Multimeric peptide-MHC Class I (pMHCI) reagents enable the detection, characterization and purification of epitope-specific CD8+ T cells by flow cytometry and have greatly facilitated studies to advance our understanding of virus-specific CD8+ T cells. Studies that examine the development and evolution of virus- specific and cross-reactive CD8+ T cells are an important focus of this Program Project. Project I (Luzuriaga) will use the Epstein Barr virus (EBV) model of persistent viral infection to characterize the lineage relationship between effector and memory responses and the factors that influence the evolution of antigen-specific CD8+ T cell responses into the memory CD8+ T cell repertoire. Project 2 (Selin) will determine how cross-reactivity impacts CD8+ T cell selection and function, and influences disease outcome. The Tetramer Core will produce the large quantities of high-quality reagents crucial for both of these projects in a timely and cost effective manner. We utilize well-established techniques for the expression and purification of MHC I molecules, refolding with peptide epitopes, and conjugation with fluorochromes. We plan to expand our inventory to include additional pMHCI reagents that will enable a broader analysis of EBV-specific CD8+ T cell responses and will utilize newer fluorescent labels, such as QDots, to facilitate the simultaneous analyses of multiple EBV epitope-specific CD8+ T cell responses by multiparameter flow cytometry. Over the past funding period, we have developed reagents with altered CD8 binding capacity to better define differences in avidity of T cell receptor interactions with cognate antigen. We will also develop bi-specific heterodimers for characterizing cross-reactive CD8+ T cells.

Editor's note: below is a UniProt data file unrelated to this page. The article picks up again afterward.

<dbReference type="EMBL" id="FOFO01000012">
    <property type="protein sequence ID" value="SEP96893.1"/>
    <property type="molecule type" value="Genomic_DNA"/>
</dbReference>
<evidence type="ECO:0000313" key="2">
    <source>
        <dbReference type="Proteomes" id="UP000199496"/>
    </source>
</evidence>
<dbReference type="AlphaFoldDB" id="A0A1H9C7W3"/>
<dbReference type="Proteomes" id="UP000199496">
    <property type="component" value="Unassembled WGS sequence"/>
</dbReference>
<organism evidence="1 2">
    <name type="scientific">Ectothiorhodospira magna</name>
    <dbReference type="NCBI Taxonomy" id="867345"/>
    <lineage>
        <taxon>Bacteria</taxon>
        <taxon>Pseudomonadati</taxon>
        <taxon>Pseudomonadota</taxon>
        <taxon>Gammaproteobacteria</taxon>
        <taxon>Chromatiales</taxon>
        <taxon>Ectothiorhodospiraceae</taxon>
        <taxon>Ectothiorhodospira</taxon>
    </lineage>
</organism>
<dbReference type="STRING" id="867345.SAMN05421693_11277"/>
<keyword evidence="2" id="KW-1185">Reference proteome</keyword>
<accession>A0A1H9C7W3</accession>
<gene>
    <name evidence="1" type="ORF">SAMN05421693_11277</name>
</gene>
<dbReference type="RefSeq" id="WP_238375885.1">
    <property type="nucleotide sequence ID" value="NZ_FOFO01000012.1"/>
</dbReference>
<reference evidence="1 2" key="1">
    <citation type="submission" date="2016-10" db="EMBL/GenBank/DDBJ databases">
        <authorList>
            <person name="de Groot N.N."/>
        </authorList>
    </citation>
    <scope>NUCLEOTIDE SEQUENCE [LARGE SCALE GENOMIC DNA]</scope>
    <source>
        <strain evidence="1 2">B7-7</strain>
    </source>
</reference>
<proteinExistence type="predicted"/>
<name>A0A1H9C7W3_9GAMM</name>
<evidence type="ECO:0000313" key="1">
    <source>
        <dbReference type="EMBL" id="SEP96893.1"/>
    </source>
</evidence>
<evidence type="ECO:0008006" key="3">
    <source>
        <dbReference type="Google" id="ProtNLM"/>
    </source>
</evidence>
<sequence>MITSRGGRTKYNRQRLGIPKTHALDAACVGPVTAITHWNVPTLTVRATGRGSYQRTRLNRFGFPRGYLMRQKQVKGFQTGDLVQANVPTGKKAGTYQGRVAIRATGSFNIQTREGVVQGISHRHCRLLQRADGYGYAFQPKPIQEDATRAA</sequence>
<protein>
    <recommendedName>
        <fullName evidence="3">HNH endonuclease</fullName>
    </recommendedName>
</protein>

A key goal of this Program Project is to use the EBV model of persistent infection to characterize the development and evolution of virus-specific and cross-reactive CD8+ T cells. These studies will improve our understanding of the development of CD8+ T cell responses to viral infections, and will allow us to better understand how EBV-specific and cross-reactive CD8+ T cells contribute to either control of viral replication or immune pathology. The Tetramer Core will produce pMHCI reagents crucial for these studies.
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